And that is a single number, there may be another earner/pension in the household, bring that number higher.




Yes, as haha pointed out, do we expect pensions to compare to earnings of a household? But I was just trying to answer another poster who brought up the middle class.

As far as the rest of that comment (that I didn't quote above), I think my view would get too politically 'hot' for this forum or some posters. Maybe if things cool down and I can find a soft way to phrase it I'll try later.


-ERD50
Public pensions in several states are different pension animals than you are familiar with in the private sector. In my public pension, I paid 5.4% more of my wages into my pension than a person pays into SSI.

Comparing average pension to average income doesn't give the whole story.

Edit: and I am going to add that many public employers used the retirement benefits to recruit good employees. Today, the public pensions have asked the public employers to stop including a promise of a descent pension in their recruiting.
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Old 12-05-2013, 03:41 PM   #76
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Ah, you're right. I re-read the article MB linked, $25,000 was their example number. The cap is $1,000 for each year of service. And I left out the detail that the $1,000/year is increased 3% each year. Is that right?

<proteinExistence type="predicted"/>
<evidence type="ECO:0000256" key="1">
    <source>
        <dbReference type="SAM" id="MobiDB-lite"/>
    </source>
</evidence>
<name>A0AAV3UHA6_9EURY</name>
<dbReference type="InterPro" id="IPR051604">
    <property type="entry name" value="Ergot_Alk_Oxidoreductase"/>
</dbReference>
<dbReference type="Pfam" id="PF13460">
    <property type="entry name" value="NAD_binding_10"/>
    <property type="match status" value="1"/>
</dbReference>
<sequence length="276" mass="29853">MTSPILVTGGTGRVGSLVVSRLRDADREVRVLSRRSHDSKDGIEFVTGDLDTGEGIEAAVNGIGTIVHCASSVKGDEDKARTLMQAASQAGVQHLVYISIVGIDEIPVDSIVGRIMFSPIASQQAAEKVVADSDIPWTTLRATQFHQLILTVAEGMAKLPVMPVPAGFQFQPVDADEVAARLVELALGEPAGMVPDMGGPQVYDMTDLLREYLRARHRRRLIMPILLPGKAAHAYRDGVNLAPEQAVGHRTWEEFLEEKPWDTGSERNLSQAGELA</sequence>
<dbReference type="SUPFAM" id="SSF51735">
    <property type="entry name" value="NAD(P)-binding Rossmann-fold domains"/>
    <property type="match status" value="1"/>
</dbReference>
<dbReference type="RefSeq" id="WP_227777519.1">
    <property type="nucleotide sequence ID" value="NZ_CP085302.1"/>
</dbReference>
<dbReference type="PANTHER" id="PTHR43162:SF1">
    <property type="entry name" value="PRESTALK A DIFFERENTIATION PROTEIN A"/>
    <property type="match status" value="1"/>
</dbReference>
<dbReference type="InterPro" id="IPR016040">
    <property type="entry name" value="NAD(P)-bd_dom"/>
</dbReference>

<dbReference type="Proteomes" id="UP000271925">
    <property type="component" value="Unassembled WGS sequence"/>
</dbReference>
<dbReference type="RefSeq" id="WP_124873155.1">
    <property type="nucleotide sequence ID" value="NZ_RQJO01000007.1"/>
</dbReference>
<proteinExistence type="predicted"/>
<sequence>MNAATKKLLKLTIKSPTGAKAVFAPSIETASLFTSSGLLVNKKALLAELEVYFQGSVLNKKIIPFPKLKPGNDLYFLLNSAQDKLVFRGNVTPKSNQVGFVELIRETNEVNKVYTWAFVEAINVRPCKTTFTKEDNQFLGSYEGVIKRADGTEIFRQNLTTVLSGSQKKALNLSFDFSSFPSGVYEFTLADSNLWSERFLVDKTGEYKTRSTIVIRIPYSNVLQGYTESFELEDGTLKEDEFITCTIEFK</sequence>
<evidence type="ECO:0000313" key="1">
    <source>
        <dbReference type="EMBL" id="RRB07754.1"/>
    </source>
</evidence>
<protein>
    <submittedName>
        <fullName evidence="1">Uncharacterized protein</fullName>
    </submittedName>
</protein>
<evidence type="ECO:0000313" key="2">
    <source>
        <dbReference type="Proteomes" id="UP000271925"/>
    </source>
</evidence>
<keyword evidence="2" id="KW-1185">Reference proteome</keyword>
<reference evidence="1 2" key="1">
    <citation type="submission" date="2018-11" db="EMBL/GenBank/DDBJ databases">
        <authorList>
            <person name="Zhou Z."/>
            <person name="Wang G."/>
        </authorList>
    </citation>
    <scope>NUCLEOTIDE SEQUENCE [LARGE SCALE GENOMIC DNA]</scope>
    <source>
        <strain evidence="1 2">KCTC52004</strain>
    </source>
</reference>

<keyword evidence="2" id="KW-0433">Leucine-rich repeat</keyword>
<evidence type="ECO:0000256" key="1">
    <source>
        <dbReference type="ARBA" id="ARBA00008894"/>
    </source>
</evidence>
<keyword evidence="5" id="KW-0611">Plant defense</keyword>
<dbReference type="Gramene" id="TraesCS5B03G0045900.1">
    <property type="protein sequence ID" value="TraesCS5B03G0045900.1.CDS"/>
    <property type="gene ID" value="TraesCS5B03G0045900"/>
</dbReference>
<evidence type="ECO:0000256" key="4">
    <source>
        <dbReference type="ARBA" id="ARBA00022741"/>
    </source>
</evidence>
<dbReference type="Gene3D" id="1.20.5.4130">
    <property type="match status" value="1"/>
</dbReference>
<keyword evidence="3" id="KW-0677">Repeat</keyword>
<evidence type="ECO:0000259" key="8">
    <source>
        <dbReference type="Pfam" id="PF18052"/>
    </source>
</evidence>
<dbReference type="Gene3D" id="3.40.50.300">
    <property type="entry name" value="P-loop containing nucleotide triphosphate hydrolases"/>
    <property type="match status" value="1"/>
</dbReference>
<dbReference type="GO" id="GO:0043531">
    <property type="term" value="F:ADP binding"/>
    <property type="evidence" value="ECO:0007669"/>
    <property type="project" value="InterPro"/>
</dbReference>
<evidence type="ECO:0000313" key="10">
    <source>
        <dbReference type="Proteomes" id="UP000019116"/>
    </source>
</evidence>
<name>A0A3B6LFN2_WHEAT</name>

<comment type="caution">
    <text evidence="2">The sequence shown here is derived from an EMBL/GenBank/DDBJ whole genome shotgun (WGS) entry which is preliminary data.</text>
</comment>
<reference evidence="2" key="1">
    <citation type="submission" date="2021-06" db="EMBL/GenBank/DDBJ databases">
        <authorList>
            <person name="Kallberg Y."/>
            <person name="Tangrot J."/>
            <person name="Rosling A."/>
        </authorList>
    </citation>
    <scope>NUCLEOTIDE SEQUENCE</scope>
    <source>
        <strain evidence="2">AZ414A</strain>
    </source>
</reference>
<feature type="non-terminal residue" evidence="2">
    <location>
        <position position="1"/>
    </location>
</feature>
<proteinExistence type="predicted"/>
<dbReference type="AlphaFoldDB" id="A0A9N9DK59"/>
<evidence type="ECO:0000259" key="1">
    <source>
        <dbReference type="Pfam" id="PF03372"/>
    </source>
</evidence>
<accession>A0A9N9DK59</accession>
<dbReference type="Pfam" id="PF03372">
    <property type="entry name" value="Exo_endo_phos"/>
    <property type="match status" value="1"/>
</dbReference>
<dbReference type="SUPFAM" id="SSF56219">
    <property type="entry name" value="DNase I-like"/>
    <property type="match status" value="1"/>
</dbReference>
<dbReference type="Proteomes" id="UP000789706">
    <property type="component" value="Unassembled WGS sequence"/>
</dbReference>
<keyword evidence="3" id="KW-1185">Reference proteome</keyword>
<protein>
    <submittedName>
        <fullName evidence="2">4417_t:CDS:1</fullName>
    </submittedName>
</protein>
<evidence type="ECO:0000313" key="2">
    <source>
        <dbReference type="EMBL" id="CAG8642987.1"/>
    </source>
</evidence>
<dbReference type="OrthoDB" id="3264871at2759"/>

Nope. But I give you credit, you get closer and closer with every iteration!
Quote:




But not for existing retirees. right? I didn't see that in the article MB linked, but maybe another source has that?
According to a TRS report issued this morning, a retiree receiving the average pension lost 18.6% of the value of the pension they will receive over the next 20 years. So, a significant haircut for the typical Illinois retiree.
Quote:








Also agree. My daughter is an IL teacher in the 2011 plan. Even though she is in the higher demand STEMs arena (Math specifically), graduated with high honors from U of I Champaign, and had excellent experience and references and presents herself well - she really had to compete for the jobs she got. They clearly did not need to offer the previous level of generosity in pensions to attract talent, and it was fiscally irresponsible to do so. And as you say, if the market gets tight for workers, raise salaries if needed. That's transparent and no future promise concerns.
Actually, they absolutely did need to offer the Tier II pension to your daughter. But not as an incentive for her to accept the job. The system needs her pension contribution NOW to stay afloat! Did you note that while they mandated your daughter contribute to a Tier II pension, there is no particular likelihood they'll actually pay her that pension as it is currently structured? Why should they? The precedent has clearly been set. But the flow of contributory dollars from the paychecks of new Tier II employees, like your daughter, is essential. The need to pay her a pension later, not so much.